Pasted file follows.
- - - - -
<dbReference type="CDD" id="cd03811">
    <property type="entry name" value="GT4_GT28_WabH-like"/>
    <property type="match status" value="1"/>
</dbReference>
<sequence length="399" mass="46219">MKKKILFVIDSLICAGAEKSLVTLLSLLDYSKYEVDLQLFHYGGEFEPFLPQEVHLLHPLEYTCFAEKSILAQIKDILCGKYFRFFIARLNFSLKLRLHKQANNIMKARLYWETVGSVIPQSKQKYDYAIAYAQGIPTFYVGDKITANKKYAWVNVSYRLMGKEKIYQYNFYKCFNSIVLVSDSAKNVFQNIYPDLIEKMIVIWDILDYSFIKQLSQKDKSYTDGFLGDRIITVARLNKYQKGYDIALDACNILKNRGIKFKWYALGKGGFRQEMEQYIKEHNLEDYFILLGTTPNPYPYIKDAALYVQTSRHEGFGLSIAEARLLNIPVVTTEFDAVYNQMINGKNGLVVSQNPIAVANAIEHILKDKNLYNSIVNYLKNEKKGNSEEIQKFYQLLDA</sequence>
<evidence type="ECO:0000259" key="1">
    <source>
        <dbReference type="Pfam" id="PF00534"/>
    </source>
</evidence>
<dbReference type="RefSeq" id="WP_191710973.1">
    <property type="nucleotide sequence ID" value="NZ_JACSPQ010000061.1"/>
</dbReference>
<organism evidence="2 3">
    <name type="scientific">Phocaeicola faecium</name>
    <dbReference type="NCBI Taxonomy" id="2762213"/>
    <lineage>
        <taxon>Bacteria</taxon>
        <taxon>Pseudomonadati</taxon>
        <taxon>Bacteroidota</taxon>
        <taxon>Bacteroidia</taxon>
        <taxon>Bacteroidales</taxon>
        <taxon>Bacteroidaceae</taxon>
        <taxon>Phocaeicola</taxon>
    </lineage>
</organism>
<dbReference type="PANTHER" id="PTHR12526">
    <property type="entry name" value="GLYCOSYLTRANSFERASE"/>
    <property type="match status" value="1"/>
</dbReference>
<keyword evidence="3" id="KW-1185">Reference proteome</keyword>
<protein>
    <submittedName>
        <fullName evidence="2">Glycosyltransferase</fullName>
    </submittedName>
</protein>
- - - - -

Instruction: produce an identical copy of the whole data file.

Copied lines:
<dbReference type="CDD" id="cd03811">
    <property type="entry name" value="GT4_GT28_WabH-like"/>
    <property type="match status" value="1"/>
</dbReference>
<sequence length="399" mass="46219">MKKKILFVIDSLICAGAEKSLVTLLSLLDYSKYEVDLQLFHYGGEFEPFLPQEVHLLHPLEYTCFAEKSILAQIKDILCGKYFRFFIARLNFSLKLRLHKQANNIMKARLYWETVGSVIPQSKQKYDYAIAYAQGIPTFYVGDKITANKKYAWVNVSYRLMGKEKIYQYNFYKCFNSIVLVSDSAKNVFQNIYPDLIEKMIVIWDILDYSFIKQLSQKDKSYTDGFLGDRIITVARLNKYQKGYDIALDACNILKNRGIKFKWYALGKGGFRQEMEQYIKEHNLEDYFILLGTTPNPYPYIKDAALYVQTSRHEGFGLSIAEARLLNIPVVTTEFDAVYNQMINGKNGLVVSQNPIAVANAIEHILKDKNLYNSIVNYLKNEKKGNSEEIQKFYQLLDA</sequence>
<evidence type="ECO:0000259" key="1">
    <source>
        <dbReference type="Pfam" id="PF00534"/>
    </source>
</evidence>
<dbReference type="RefSeq" id="WP_191710973.1">
    <property type="nucleotide sequence ID" value="NZ_JACSPQ010000061.1"/>
</dbReference>
<organism evidence="2 3">
    <name type="scientific">Phocaeicola faecium</name>
    <dbReference type="NCBI Taxonomy" id="2762213"/>
    <lineage>
        <taxon>Bacteria</taxon>
        <taxon>Pseudomonadati</taxon>
        <taxon>Bacteroidota</taxon>
        <taxon>Bacteroidia</taxon>
        <taxon>Bacteroidales</taxon>
        <taxon>Bacteroidaceae</taxon>
        <taxon>Phocaeicola</taxon>
    </lineage>
</organism>
<dbReference type="PANTHER" id="PTHR12526">
    <property type="entry name" value="GLYCOSYLTRANSFERASE"/>
    <property type="match status" value="1"/>
</dbReference>
<keyword evidence="3" id="KW-1185">Reference proteome</keyword>
<protein>
    <submittedName>
        <fullName evidence="2">Glycosyltransferase</fullName>
    </submittedName>
</protein>